At your routine antenatal appointments you will be asked to provide a clean, fresh sample of urine. Having certain substances in your urine can give your midwife an indication of early signs of conditions which may cause problems for you and your baby.
Assessing your baby's growth (symphysis fundal height)
Your symphysis fundal height (SFH) will be measured from 26-28 weeks of pregnancy.
The measurements are taken with a centimetre paper tape measure, from the top of the uterus to the top of the symphysis (pubic bone).
The measurement is then plotted on the graph in your notes.
Not all women will have their abdomen measured, certain women will need a regular ultrasound from 28 week as they are at increased risk of having a small baby or the measurement is less reliable.
- Your abdomen will not be measured if:
- You have a multiple pregnancy
- have a BMI over 35
- increased fluid around your baby
- large fibroids
Check with your midwife how your baby's growth will be assessed.
You will be offered two routine scans in the first half of your pregnancy (usually by 21 weeks). As with any tests, it is up to you whether you want any scans to be performed in your pregnancy.
A pregnancy scan, or ultrasound scans uses high-frequency sound wavs to create a moving image of your babby, his internal organs and your placenta. It is safe for mother and baby to have ultrasound scans.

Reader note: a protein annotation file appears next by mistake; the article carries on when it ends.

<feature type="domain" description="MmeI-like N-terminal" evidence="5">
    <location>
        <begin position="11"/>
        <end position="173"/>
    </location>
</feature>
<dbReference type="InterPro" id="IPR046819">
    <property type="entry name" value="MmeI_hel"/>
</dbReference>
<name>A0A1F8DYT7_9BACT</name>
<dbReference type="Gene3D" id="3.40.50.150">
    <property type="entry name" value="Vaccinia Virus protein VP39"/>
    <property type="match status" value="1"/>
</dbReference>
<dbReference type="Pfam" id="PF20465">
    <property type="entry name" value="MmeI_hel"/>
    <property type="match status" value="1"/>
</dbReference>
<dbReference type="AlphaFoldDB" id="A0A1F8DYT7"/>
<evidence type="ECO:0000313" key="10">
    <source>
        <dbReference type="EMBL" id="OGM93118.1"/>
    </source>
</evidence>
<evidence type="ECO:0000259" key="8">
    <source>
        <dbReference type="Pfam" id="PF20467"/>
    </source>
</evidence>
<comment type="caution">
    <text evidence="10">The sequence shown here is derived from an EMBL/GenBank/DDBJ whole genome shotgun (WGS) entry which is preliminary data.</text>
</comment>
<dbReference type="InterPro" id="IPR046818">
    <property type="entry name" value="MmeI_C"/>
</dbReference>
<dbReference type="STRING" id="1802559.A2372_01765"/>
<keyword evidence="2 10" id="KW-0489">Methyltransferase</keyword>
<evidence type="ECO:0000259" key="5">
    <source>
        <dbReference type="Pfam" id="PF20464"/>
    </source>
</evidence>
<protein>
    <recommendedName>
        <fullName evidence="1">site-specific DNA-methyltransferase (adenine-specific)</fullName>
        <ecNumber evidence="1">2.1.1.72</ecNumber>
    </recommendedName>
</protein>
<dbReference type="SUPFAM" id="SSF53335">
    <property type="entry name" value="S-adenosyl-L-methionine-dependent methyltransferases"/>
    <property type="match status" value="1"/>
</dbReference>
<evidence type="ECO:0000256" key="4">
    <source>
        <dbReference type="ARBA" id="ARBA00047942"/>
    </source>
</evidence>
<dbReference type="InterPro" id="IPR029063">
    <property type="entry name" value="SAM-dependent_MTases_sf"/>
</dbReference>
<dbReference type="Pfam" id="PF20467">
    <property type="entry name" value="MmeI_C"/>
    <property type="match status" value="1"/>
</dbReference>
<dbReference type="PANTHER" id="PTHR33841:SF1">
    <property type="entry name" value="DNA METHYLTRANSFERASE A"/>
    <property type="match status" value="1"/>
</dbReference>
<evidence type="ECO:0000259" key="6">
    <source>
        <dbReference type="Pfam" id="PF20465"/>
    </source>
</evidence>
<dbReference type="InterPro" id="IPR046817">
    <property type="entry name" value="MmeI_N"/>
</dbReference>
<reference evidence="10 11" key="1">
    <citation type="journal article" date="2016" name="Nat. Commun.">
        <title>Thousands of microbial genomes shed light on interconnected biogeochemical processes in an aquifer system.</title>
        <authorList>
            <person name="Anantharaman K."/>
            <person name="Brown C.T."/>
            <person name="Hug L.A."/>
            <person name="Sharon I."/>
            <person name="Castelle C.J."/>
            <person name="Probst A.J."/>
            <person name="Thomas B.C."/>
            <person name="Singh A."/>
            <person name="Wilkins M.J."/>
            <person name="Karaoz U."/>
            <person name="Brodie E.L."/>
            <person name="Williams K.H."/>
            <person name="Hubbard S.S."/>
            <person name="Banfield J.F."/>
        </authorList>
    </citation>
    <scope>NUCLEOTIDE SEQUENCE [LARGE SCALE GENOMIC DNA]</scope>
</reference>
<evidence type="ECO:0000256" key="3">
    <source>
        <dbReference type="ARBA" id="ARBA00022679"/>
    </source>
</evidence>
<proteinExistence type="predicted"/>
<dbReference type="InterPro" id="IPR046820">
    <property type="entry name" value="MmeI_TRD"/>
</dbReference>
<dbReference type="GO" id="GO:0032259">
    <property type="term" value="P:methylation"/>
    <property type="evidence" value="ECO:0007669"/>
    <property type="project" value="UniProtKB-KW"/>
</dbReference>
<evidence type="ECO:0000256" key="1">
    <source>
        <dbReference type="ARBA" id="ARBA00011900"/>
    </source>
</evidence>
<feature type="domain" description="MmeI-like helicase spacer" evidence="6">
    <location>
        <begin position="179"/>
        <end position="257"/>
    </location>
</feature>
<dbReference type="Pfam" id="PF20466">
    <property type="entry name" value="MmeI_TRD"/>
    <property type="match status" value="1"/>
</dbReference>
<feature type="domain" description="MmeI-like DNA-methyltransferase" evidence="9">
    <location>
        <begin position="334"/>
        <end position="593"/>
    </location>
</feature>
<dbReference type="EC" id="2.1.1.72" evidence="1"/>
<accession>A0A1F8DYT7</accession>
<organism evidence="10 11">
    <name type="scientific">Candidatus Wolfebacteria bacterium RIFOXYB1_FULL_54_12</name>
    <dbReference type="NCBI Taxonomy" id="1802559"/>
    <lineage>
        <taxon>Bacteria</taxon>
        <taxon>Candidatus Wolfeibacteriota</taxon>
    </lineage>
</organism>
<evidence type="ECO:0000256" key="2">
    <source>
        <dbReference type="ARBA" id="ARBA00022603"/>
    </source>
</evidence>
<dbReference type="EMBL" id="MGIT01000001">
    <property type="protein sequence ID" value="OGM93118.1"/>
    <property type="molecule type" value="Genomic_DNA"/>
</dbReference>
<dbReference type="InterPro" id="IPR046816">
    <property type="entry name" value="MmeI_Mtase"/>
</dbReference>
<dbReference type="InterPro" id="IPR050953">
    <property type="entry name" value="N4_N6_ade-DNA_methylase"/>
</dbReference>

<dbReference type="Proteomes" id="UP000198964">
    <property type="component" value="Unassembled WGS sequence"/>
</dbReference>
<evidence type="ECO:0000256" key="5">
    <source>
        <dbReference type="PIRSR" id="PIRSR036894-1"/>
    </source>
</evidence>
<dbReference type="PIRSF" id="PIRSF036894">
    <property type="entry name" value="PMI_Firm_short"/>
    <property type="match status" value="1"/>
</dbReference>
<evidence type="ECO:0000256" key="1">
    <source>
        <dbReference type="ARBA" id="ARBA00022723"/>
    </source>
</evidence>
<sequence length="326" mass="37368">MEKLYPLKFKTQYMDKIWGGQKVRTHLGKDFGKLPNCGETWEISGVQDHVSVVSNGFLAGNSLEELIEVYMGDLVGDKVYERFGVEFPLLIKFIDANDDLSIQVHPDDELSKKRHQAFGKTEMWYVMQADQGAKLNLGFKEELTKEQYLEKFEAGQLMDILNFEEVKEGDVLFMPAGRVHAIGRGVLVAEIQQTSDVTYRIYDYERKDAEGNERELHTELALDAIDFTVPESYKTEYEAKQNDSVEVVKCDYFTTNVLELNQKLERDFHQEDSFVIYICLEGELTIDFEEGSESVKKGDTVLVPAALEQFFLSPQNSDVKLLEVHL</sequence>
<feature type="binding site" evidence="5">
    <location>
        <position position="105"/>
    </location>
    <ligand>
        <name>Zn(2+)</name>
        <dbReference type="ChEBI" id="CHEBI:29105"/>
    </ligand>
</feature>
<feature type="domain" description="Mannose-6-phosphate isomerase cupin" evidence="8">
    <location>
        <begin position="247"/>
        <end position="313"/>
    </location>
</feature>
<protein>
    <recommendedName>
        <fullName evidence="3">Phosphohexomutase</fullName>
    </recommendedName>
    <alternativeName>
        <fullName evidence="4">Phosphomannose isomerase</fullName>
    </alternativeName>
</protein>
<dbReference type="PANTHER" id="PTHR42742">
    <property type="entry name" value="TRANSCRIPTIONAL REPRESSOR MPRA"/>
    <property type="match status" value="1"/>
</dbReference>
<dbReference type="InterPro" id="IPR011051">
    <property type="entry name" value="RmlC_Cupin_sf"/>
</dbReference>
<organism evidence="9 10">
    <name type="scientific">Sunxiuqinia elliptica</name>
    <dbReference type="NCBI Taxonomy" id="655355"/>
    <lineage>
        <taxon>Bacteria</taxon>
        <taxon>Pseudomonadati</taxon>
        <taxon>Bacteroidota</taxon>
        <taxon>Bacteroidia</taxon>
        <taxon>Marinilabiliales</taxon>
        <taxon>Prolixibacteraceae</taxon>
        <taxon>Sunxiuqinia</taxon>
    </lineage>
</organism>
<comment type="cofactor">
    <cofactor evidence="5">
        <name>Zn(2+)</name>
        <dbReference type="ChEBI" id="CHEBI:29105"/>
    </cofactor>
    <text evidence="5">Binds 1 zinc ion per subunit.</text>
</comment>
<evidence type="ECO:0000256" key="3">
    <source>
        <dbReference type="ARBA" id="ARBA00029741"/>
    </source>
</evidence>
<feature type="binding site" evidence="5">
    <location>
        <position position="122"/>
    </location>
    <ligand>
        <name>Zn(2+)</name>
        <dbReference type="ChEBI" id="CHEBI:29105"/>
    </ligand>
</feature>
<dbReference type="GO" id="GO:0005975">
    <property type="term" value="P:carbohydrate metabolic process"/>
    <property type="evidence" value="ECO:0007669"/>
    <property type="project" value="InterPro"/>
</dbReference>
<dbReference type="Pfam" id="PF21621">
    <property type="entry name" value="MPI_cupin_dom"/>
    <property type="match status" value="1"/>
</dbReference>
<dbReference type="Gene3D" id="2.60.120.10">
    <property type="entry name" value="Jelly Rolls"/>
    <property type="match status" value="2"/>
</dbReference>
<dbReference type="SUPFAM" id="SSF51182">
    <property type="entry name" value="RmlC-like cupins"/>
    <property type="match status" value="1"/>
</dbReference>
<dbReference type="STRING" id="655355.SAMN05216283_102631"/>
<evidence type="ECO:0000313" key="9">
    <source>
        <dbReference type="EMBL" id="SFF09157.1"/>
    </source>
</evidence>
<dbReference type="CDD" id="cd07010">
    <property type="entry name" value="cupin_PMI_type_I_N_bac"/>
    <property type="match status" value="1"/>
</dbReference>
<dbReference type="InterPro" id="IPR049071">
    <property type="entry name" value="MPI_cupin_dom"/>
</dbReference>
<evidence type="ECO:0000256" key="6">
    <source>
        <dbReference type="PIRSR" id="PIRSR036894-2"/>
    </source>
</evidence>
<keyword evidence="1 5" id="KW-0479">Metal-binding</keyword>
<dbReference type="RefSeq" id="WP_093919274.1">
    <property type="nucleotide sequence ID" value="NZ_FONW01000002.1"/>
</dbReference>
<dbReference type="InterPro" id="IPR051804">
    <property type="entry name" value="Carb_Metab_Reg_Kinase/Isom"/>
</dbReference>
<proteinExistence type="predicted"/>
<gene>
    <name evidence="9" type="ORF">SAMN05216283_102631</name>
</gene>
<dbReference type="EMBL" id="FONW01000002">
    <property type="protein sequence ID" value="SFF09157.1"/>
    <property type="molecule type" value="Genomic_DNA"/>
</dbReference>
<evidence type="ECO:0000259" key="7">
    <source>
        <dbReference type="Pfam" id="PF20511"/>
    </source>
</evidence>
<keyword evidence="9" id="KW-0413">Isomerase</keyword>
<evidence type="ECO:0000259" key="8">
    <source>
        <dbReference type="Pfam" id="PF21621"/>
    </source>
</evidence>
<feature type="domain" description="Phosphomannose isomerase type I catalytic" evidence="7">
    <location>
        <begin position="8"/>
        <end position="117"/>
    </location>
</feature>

Screening tests for you and your baby
The first half of pregnancy is a time when various tests are offered to check for potential problems. Screening tests are used to find out if you are at higher risk of a health problem.
To contact the antenatal screening team
The tests below are the ones that we routinely offer.
Don't hesitate to ask your midwife, GP or Obstetrician what each test means for you.
Group B Streptococcus (GBS)
You might have already heard of Group B Streptococcus (GBS) or you have been told that a recent vaginal or rectal swab or urine test has found GBS.
We do not routinely screen pregnant women for GBS.
GBS is carried by around a quarter of healthy adult women. Carriage causes no symptoms or harm to Mum.
GBS is a bacterium that can cause serious illness in people of all ages, with the infections especially severe in newborn babies.
Fortunately, the vast majority of these infections can be prevented, simply and safely, when Mums carrying group B Strep are offered antibiotics in labour.